In 2017, Equifax relied on the Apache Struts framework. A security vulnerability was found in the framework and Apache Struts released a fixed version. Unfortunately, Equifax did not roll that fixed version out to its production systems in the months that followed. The result was a data breach that exposed nearly 150 million individuals’ personal data and led to a $575m settlement. Ignoring security vulnerabilities in your dependencies is probably the wrong option.
Allocate developer time
A second option is to allocate your development teams sufficient time to solve this problem. They need to monitor the upstream projects for relevant security vulnerabilities and carefully review the fixes to determine the best approach to incorporate them into your software project. The two main approaches there are:
- pulling in the latest version of the dependency; or
- vendoring the dependency and trying to backport important security fixes yourself.
Developers will often take the latest version of the dependency to address a security vulnerability. They may pull this from the upstream repository or an ecosystem package (e.g. pip or npm). The challenge, however, is that many open source software projects will mix security fixes, bug fixes and new features in new versions. That may mean that, in addition to the security fix that your team needs, bringing in the latest version also brings in a change to the API or the dependency’s behaviour. This means that you should put the revised combination through quality assurance, and potentially user acceptance tests with your key customers, each time you update a dependency in this way.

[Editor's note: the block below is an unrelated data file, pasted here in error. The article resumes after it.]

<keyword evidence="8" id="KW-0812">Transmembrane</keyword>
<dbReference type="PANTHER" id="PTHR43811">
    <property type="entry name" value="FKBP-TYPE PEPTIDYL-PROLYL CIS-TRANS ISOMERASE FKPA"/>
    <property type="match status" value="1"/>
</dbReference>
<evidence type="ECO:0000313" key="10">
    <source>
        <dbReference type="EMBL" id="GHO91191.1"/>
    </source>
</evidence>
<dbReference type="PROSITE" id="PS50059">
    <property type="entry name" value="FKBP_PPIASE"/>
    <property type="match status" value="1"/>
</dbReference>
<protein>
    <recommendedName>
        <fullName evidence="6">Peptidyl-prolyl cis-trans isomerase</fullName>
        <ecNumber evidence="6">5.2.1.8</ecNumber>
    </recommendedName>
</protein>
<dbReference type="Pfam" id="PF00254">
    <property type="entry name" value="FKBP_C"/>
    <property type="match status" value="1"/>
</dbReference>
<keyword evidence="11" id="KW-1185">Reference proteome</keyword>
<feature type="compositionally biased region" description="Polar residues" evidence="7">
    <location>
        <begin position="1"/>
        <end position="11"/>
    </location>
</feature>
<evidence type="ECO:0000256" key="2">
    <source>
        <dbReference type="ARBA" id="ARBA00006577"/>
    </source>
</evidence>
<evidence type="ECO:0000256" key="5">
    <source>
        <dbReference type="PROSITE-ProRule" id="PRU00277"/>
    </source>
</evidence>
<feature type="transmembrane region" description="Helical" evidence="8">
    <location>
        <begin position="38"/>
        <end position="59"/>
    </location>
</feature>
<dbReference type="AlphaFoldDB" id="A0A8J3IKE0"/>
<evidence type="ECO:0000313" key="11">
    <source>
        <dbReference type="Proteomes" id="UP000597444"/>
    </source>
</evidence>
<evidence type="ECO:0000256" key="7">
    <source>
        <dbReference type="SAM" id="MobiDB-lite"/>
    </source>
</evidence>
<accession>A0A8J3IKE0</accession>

An alternative “do it yourself” approach is to bring selected fixes back from the upstream into your codebase. This means your team then carries the maintenance burden of this “vendored” dependency and fixes. It can become a challenge to determine whether or not future vulnerabilities affect your unique, vendored version of that dependency. Generally speaking, the more people using, finding and fixing bugs in open source the better. That means uniqueness also carries stability risks, as nobody else is using the exact same code as you.
It is possible to keep your dependencies up-to-date with sufficient investment of developer time. Investing this time, however, can reduce the time that the team can invest in more valuable activities like new features. There is also the risk that the friction of doing it yourself creates a disincentive to roll out new security fixes to production systems.
Expanded Security Maintenance (ESM)